Chapter 15 First Impression : option 1

In my opinion, all kinds of therapy have their positives and negatives. Each one is noteworthy in their own special way and picking which is better in order is not an easy task. The one I would rank as the superior of the others would be Cognitive Therapy. As a teenager in college, I understand very well that people can be negatives sometimes. Most especially, when things are not going very well for them. People in these positions can be very negative and self-deprecating at times. Cognitive Therapy helps with this by aiding them in changing their negative mindsets. Building of the previous point, I believe the Humanistic Therapy would be the second most effective because the therapists focus on the positive growth in the client rather than focusing on the person’s . This type of therapy attempts to aid the client develop stronger, healthier sense of self, as well as access and understand their feelings to help gain a sense of meaning in their life. My third choice is Behavioral Therapy, because it is very beneficial for children of younger ages since this type of therapy assesses the behavior of an individual as well as the environment they are growing in. For younger children this kind of therapy can alert the parents to how harmful behaviors are rewarded unintentionally and show them how to correct this. In fourth choice is Psychodynamic Therapy, this kind of therapy references past stressors and helps the client get over them. Psychodynamic therapists dive into past memories and try to find the root of the clients pain. Depending on the person this is a very effective way to release pent up pain and sadness.
Advertisements

Media Production Project

            Doctor Elliot Ludvig from Warwick’s Department of Psychology, with colleagues at Princeton and Brown Universities, came up with an experiment that displays that forming good, or bad, habits depends on how often an action is performed rather than how much satisfaction the action ensues. The researchers created a computer simulation, where digital rodents were given a choice of two levers, one of which was associated with the chance of getting a reward. The lever with the reward was labelled the ‘correct’ lever, and the lever without the reward was labelled the ‘wrong’ lever. The reward was swapped between the two levers, and the simulated rodents were then trained to pick the ‘correct’ lever. Doctor Elliot Ludvig, Associate Professor in the University of Warwick’s Department of Psychology and one of the paper’s authors, commented, “Much of what we do is driven by habits, yet how habits are learned and formed is still somewhat mysterious. Our work sheds new light on this question by building a mathematical model of how simple repetition can lead to the types of habits we see in people and other creatures. “

            When the digital rodents were trained for a short period of time, they managed to pick the new, ‘correct’ lever when the lever with the reward changed. However, when they were trained extensively on just one lever, the digital rats stuck with the ‘wrong’ lever stubbornly, even when it had no chance of giving them a reward. Rather than having a chance of getting rewarded, the rodents stuck with the lever they were trained on. Dr Amitai Shenhav, Assistant Professor in Brown University’s Department of Cognitive, Linguistic, and Psychological Sciences and one of the paper’s authors, commented, “Psychologists have been trying to understand what drives our habits for over a century, and one of the recurring questions is how much habits are a product of what we want versus what we do. Our model helps to answer that by suggesting that habits themselves are a product of our previous actions, but in certain situations those habits can be supplanted by our desire to get the best outcome.” This model could potentially be a small step towards understanding human habits more concisely.

Reflection

            When I was writing the summary for the article, I did not really think too much about the five questions because I felt like a summary should stay true to its source. Changing the summary so it fits all five categories would be changing the story and, hence skewing the truth. I did have some difficulty in keeping the summary concise enough to fit the length of the article. The most difficulty was deciding which details to cut out and which to keep, while keeping the reader in mind. I did not want to have the length required but end up writing a confusing summary. To make sure the limited number of words were enough, I used quotes from the people who ran the experiments. My summary was aimed at the general public, so I tried my best to keep it to basic terms to avoid confusion. The main mission was to make sure that the summary was understandable by everyone and easily interpreted, so anyone could pick it up and know what is going on.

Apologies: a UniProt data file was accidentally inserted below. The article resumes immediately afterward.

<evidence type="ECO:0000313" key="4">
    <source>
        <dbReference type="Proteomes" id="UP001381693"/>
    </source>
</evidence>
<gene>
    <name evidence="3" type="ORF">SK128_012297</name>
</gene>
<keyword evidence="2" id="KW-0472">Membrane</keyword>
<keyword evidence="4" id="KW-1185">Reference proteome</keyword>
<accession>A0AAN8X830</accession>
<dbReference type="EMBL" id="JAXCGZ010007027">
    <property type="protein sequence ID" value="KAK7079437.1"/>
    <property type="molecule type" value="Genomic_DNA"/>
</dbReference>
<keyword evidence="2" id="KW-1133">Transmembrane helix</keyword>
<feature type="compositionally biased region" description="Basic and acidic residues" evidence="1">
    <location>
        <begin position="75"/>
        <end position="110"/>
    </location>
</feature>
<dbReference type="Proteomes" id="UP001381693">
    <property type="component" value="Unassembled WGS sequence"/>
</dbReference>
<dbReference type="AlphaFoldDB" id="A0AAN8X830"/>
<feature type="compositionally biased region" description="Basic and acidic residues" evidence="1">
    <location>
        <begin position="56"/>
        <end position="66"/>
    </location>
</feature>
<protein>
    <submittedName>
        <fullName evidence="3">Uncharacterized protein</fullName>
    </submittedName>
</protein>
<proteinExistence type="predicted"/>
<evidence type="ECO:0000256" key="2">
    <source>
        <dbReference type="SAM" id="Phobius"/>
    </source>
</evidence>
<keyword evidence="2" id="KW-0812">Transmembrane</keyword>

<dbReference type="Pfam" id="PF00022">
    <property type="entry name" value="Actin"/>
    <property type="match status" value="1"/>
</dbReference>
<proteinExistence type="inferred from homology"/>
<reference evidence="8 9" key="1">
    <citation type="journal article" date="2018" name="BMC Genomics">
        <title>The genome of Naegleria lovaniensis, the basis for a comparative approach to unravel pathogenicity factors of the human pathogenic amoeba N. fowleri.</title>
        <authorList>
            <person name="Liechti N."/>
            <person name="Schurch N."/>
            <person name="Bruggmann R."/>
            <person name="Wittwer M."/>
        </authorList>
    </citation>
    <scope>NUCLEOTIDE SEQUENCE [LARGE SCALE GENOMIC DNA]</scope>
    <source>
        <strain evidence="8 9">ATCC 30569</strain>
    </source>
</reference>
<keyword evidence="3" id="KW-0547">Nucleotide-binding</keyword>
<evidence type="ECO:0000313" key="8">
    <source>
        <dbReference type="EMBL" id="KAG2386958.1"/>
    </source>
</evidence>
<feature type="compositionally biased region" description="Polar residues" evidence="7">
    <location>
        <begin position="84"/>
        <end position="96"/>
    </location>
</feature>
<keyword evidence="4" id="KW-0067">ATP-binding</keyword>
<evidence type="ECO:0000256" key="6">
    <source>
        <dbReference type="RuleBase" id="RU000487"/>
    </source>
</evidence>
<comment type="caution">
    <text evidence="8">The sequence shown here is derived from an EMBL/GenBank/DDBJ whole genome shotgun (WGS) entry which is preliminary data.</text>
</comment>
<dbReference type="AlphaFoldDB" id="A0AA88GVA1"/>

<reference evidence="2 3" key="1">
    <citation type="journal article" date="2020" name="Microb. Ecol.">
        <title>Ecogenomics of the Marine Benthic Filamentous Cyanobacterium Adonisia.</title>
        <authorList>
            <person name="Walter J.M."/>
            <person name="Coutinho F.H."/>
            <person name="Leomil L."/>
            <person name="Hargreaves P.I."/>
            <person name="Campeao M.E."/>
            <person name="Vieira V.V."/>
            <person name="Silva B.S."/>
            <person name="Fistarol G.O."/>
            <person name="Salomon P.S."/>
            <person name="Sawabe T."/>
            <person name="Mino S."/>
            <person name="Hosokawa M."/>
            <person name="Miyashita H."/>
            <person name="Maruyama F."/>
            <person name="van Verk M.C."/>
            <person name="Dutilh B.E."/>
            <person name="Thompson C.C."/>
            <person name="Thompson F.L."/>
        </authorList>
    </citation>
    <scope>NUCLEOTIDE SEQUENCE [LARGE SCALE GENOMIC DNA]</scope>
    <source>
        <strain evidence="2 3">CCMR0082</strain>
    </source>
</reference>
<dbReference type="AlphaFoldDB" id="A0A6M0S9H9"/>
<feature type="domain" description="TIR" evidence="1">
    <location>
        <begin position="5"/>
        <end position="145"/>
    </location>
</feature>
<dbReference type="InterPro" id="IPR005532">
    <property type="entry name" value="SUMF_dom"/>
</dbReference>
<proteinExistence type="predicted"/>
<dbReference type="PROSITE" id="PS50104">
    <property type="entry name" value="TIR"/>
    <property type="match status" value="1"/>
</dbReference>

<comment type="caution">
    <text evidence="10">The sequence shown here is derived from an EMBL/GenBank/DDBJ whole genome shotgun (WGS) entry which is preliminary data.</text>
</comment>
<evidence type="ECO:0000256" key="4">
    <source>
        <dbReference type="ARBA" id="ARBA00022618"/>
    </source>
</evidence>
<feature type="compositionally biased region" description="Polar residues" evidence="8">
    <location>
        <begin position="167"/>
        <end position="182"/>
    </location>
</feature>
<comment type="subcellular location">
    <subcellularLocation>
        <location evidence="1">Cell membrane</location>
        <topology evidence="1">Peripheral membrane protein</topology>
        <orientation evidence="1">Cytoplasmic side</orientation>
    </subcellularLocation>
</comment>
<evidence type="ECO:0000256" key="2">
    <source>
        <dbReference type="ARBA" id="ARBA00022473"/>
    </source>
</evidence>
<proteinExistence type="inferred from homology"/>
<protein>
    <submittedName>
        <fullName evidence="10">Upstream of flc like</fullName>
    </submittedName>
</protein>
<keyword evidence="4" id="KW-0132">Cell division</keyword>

Doing this has given me some appreciation for journalists because it is very difficult to make a summary on an experiment and keep it interesting. If I had to pick between my summary and the article, I think it would be the article because going over both, mine is missing something. The article seems to appeal more to me, possibly because it was written by someone with more experience. The article also had an interesting title that made you want to read it more, granted the title was clickbait and overstated the extent of the experiment I still find it effective.


Citation:

University of Warwick. “Train the brain to form good habits through repetition.” ScienceDaily. ScienceDaily, 28 January 2019. <www.sciencedaily.com/releases/2019/01/190128105227.htm>.

Schizophrenia: option 1

Watching this video, my first impression was, “this isn’t so bad.” As the video kept going I found my opinion changing drastically. The voices in his head were very terrible and negative, giving him negative feedback for everything that took place in the video. On certain things that we’d consider mundane, the voices would make them very difficult and tough to accomplish. One thing I did notice when I was watching the video was that everything changed when the wife, presumably, walks in. Her calm demeaner made the man calm down and it caused the voices to dissipate. Of the movies listed, I’ve only seen Donnie Darko as of now and comparing that to the simulation I’d say that media does not really cover the symptoms of schizophrenia very accurately. I don’t think it’s right for movies to exaggerate or understate the severity of mental illnesses because that puts the wrong impression in the minds of young children, who will then grow up believing this and forming incorrect stereotypes. The media has a lot of power lately and I think they should take responsibility for this power especially when they are addressing something as serious as schizophrenia.